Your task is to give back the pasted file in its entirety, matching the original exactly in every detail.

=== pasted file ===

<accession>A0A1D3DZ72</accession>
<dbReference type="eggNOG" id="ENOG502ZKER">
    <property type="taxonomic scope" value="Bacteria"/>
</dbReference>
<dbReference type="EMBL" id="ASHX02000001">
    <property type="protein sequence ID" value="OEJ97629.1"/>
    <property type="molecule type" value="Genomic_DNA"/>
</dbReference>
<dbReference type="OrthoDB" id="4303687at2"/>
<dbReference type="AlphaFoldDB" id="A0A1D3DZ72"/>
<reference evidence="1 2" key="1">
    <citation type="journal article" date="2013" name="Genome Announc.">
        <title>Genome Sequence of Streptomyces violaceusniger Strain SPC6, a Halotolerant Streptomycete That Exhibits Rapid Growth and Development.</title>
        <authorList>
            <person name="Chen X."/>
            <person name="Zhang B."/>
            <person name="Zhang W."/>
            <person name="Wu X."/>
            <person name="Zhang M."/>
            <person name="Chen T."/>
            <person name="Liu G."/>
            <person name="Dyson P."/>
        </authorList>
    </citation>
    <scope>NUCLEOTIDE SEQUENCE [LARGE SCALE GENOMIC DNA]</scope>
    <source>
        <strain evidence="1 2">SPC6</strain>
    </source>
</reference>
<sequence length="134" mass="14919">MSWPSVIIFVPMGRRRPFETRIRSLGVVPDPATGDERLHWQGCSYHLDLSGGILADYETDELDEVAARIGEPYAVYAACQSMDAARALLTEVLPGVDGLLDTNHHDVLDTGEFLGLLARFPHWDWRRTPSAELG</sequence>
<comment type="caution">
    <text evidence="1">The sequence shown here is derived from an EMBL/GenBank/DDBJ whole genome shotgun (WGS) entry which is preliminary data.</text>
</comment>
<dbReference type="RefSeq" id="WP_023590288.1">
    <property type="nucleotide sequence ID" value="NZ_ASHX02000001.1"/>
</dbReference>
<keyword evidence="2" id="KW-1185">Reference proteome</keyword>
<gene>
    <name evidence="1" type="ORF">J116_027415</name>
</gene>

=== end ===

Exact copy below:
<accession>A0A1D3DZ72</accession>
<dbReference type="eggNOG" id="ENOG502ZKER">
    <property type="taxonomic scope" value="Bacteria"/>
</dbReference>
<dbReference type="EMBL" id="ASHX02000001">
    <property type="protein sequence ID" value="OEJ97629.1"/>
    <property type="molecule type" value="Genomic_DNA"/>
</dbReference>
<dbReference type="OrthoDB" id="4303687at2"/>
<dbReference type="AlphaFoldDB" id="A0A1D3DZ72"/>
<reference evidence="1 2" key="1">
    <citation type="journal article" date="2013" name="Genome Announc.">
        <title>Genome Sequence of Streptomyces violaceusniger Strain SPC6, a Halotolerant Streptomycete That Exhibits Rapid Growth and Development.</title>
        <authorList>
            <person name="Chen X."/>
            <person name="Zhang B."/>
            <person name="Zhang W."/>
            <person name="Wu X."/>
            <person name="Zhang M."/>
            <person name="Chen T."/>
            <person name="Liu G."/>
            <person name="Dyson P."/>
        </authorList>
    </citation>
    <scope>NUCLEOTIDE SEQUENCE [LARGE SCALE GENOMIC DNA]</scope>
    <source>
        <strain evidence="1 2">SPC6</strain>
    </source>
</reference>
<sequence length="134" mass="14919">MSWPSVIIFVPMGRRRPFETRIRSLGVVPDPATGDERLHWQGCSYHLDLSGGILADYETDELDEVAARIGEPYAVYAACQSMDAARALLTEVLPGVDGLLDTNHHDVLDTGEFLGLLARFPHWDWRRTPSAELG</sequence>
<comment type="caution">
    <text evidence="1">The sequence shown here is derived from an EMBL/GenBank/DDBJ whole genome shotgun (WGS) entry which is preliminary data.</text>
</comment>
<dbReference type="RefSeq" id="WP_023590288.1">
    <property type="nucleotide sequence ID" value="NZ_ASHX02000001.1"/>
</dbReference>
<keyword evidence="2" id="KW-1185">Reference proteome</keyword>
<gene>
    <name evidence="1" type="ORF">J116_027415</name>
</gene>